Russia says next Iran atom talks to be marathon, slams U.N. experts

UNITED NATIONS Wed Jun 25, 2014 7:05pm EDT

Russia's United Nations Ambassador Vitaly Churkin speaks during a news conference marking the start of his month-long term as president of the U.N. Security Council at the U.N. headquarters in New York June 3, 2014. REUTERS/Lucas Jackson

Russia's United Nations Ambassador Vitaly Churkin speaks during a news conference marking the start of his month-long term as president of the U.N. Security Council at the U.N. headquarters in New York June 3, 2014.

Credit: Reuters/Lucas Jackson

UNITED NATIONS (Reuters) - Russia's U.N. envoy on Wednesday said the next round of talks between Iran and six world powers will be a two-week marathon session, while warning a panel of U.N. sanctions experts not to sabotage the final phase of the delicate negotiations.

Russian Ambassador Vitaly Churkin told the Security Council that the negotiations are scheduled to run from July 2 to July 15 in Vienna. Other senior officials close to the talks confirmed the talks are expected to last two weeks, as a July 20 deadline for a long-term deal approaches.

Speaking about the previous round of negotiations, June 16 to 20, Churkin said "it was very useful and confirmed the overall readiness to continue cooperating in a constructive vein." He predicted that their readiness for cooperation would continue in the talks beginning next week.

The long period set aside for the negotiations between Iran and the United States, Britain, France, Russia, China and Germany may be an indication both of how difficult it will be to overcome the differences between Tehran and the six - and the parties' determination to get a deal.

The stakes are high in the talks resuming on July 2, as the powers seek a negotiated solution to a more-than-decade-long standoff with Iran that has raised fears of a new Middle East war and a regional nuclear arms race.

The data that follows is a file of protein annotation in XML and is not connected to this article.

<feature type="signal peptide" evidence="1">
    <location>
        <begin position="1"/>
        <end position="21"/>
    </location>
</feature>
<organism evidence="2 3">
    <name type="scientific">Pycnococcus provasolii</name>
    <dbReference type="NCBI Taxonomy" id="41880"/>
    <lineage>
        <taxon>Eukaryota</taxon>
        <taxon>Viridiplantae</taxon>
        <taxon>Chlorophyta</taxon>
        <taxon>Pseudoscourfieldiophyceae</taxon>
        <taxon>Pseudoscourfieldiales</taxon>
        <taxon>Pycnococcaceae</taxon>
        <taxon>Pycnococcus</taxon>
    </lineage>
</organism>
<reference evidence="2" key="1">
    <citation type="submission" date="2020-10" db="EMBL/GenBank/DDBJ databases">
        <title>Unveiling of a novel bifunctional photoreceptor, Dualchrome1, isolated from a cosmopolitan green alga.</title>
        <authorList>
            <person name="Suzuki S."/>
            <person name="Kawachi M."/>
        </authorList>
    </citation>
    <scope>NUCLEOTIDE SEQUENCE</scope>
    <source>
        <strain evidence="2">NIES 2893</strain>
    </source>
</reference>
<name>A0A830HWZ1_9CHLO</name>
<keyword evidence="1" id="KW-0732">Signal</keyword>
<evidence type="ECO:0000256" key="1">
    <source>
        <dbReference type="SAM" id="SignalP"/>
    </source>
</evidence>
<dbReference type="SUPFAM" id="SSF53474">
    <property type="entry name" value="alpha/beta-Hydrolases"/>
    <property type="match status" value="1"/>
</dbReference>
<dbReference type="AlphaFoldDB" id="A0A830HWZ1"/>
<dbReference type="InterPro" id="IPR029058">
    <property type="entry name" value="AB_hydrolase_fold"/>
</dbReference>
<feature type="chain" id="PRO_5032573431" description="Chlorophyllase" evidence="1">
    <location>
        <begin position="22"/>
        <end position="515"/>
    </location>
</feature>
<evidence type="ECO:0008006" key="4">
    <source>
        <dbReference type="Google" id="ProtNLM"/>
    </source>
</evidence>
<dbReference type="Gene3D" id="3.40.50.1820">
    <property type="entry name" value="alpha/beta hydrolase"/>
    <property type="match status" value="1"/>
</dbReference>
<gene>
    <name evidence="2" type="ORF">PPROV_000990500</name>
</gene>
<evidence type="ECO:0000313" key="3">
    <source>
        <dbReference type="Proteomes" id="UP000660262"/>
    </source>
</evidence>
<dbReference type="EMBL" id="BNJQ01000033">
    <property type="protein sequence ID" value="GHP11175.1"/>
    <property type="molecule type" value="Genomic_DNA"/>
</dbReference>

Churkin sharply criticized the U.N. Panel of Experts on Iran, which monitors compliance with the Security Council's sanctions regime, saying "any information not backed up by concrete facts ... could have a negative impact on the conduct of negotiations of the group of six and Iran."

The panel's latest findings were made public earlier this month. Reuters reported on the panel's report in May, when the experts noted that Tehran's illicit procurement appeared to have slowed during its negotiations with the six powers, though Iranians continued to attempt to bypass sanctions.

They also accused Iran of pursuing its ballistic missile program in violation of U.N. sanctions imposed on Tehran for refusing to suspend its uranium enrichment program. Iran says enrichment is part of a peaceful nuclear program.

The panel urged countries to clarify the status of U.N. sanctions in the event of a deal with Iran that would see them gradually eased in exchange for curbs on Iranian atomic activities. It said some states were confused about the status of sanctions after a preliminary deal agreed last year.

Churkin was dismissive of that and other recommendations.

"This is an issue that is outside their mandate," he said. "The (experts) should not interfere in this extremely sensitive process. And in particular it is unacceptable to pre-judge its outcome."

Churkin reiterated Russia's commitment to a positive outcome of the nuclear talks.

Other council members praised the work of the experts, as did Australian Ambassador Gary Quinlan, chairman of the council's Iran sanctions committee.

(Reporting by Louis Charbonneau; editing by Gunna Dickson)